We decided (meaning I decided and M shrugged and agreed) that the kids would design our visit. We got 2 maps and made plans. K, who’s a tweenager, is very focused on the distances, the heat, the ability of the grandparents to transit the walking looks and decides to go to the Desert Dome, but since little G doesn’t like the smell, we go only to the Kingdom of the Night and see the bats, the beavers, the snakes, and the alligators (including a white one!) G is upset because K ALWAYS gets to choose. She wants to see the Aquarium 1st and is mad because K chose the closest building. We tell her that we ARE going to the Aquarium, but just not first. K gets to choose because he’s the oldest, and she gets to choose where we go next. So she chooses the Aquarium and then whines because it isn’t first. I tell her that it doesn’t matter whether it’s first as long as we see it. She sulks. She’s 3rd grade.
We knew we wanted to go on the train and the carousel, but we needed tickets. The ticket booth was right next to the Skyfari, so we slipped that in between the aquarium and the carousel. Waaaaa! You said we were going to the carousel next. Oh, the unlimited energy of children! K said, “We have to remember distances because these guys are our Dad’s parents!” G sniffs. So we take the Skyfari up and over the rhinos and the sable antelope and though we didn’t see the cheetahs, we saw the enormous sundial, the brass rhino and elephant, and the lions sleeping on the rocks. The kids got to “fly” the helicopter, and we went to the lion compound but couldn’t see the lions from the ground. We rode the Skyfari. Unintended consequences: I have put both legs to sleep and my feet are cramping! It made getting off the gondola tricky! After maneuvering off the dread machine, we then headed for the carousel. It was a longer trek than M or I had anticipated!
K and G went on the carousel, then we went and picked up the train. We rode in the caboose! The kids wanted to be as far away from the whistle as possible. K can differentiate the trains by their whistles! What kid his age does that? I’m impressed! The whining has begun. I perceive that K is flexible and looks for opportunities. But he also seems to be checking objectives off and more interested in getting to the locations than enjoying what they see there. Hurry UP, Grandma! G tends to fixate on the plan and gets upset when it changes. This is interesting.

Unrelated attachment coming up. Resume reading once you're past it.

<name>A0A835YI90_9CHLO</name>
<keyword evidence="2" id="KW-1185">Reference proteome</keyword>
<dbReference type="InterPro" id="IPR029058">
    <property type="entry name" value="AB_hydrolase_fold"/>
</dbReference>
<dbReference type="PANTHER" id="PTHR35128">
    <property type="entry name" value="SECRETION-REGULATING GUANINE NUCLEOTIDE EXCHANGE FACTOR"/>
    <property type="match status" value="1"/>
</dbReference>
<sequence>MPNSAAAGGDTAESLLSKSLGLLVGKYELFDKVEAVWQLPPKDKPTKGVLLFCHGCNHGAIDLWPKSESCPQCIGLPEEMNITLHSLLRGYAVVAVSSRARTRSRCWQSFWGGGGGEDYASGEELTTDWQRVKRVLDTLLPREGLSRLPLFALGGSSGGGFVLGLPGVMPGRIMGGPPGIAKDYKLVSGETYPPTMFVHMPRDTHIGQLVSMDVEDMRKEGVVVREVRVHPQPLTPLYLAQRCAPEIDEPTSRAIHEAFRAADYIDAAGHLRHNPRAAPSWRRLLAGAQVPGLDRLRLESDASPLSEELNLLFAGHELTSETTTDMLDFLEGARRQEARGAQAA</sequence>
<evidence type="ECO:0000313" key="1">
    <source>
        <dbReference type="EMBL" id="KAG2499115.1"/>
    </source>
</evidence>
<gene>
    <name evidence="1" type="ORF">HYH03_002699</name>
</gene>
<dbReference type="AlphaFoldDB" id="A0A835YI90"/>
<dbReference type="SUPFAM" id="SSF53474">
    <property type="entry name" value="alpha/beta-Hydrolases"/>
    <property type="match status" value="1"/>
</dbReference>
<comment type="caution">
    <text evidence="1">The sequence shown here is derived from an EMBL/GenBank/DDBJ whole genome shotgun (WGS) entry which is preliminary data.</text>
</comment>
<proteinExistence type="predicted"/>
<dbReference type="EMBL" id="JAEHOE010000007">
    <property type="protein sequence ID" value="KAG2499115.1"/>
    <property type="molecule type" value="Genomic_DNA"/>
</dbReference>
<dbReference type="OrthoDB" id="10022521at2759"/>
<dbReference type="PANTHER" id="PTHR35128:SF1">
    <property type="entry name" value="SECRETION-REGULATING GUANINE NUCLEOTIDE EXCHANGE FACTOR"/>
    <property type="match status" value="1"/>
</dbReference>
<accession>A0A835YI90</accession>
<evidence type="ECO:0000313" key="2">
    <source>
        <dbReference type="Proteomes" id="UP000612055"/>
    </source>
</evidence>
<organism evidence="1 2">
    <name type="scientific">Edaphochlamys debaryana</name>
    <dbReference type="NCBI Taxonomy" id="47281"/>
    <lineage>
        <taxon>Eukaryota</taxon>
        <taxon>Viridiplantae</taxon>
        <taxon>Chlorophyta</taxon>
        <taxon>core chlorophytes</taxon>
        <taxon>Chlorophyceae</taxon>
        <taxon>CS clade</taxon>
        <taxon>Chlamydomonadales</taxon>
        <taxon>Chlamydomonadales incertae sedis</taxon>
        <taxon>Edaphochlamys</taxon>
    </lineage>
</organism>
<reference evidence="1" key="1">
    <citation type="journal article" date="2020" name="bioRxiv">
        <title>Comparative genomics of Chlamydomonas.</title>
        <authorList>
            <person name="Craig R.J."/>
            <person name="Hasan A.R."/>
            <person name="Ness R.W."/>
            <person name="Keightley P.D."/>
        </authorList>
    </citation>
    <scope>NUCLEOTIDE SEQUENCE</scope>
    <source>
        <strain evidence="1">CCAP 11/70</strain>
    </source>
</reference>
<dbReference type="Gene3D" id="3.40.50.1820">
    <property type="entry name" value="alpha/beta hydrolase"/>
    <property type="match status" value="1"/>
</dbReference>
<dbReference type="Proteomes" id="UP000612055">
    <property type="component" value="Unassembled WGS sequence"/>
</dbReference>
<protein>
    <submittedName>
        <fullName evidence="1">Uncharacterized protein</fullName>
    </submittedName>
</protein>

We finished the train ride at Glacier Bay…92 degrees, no glaciers, no snow, no mountains. I was shocked! By this time, M and I are dehydrated. K, G, and I go to the closed restaurant and sit in the shade while M looks for the tram to take us up to the gate. Whining ensues. “We wanna go to the gift shop!!!!” “Maybe…” We wait for about 15 min. We think this is where G lost her water bottle. The tram comes and we all get on and head uuuuuuup the hill to the Lied Jungle. We decided to eat there because it’s air-conditioned, darker, and you can watch the monkeys while you eat. They make a KILLING on food! OMG! $5.25 for a hot dog? This isn’t the meal, that’s just the hot dog. The fries are $5.25, the mac and cheese is $5.25, the fruit is $5.00 ($5.00 for an apple!), the fruit cups M and I had were $7.25 because they had to cut up the fruit and add 1 Tbs of yogurt. K’s commemorative cup of water was $9.50. So, lunch for 2 kids and 2 grandparents was nearly $100. That’s nuts. I could get a steak dinner for everyone for less than that! Kids are not whining. G finally finishes her hot dog. We’re cooled down and head out, but not to the gift shop. Awwww. Well, I asked when they were coming back and if they could wait until then to get their gifts. They reluctantly agreed. We then trekked up to the car.
K and G are saying “Best Day Ever!!!” Warms a grandparent’s heart. M and I are exhausted and dehydrated, even after our $5/$7 drinks. We have racked up 7,500 steps. But, we’re having to drink about 1 gal of water. I have severe cramps in the bottoms and TOPS of my feet, my calves, my hands? and my leg is complaining. I take a 2-hour nap, punctuated by cramping.
The trip started out like most…The bus will drop you off here and you can wander about until 2:30 when the bus will pick you up at this exact spot. Shop, eat, and enjoy the Ambiance that is Edinburgh. I was on a mission. I needed to get some English Currency. I was told the best exchange rate was at the Post Office, and due to the Queen’s Jubilee, everyone else in the country had the same thought. 2 of the places we’d stopped on the tour were several miles’ walk from our hotel or any of the city tours we went on so when we got to a post office that was close enough, Pitlochry, there was a 45-minute wait to get INTO the building. We ran out of time. Now was my chance. The Exchange was a mere 3 blocks from where the bus dropped me off!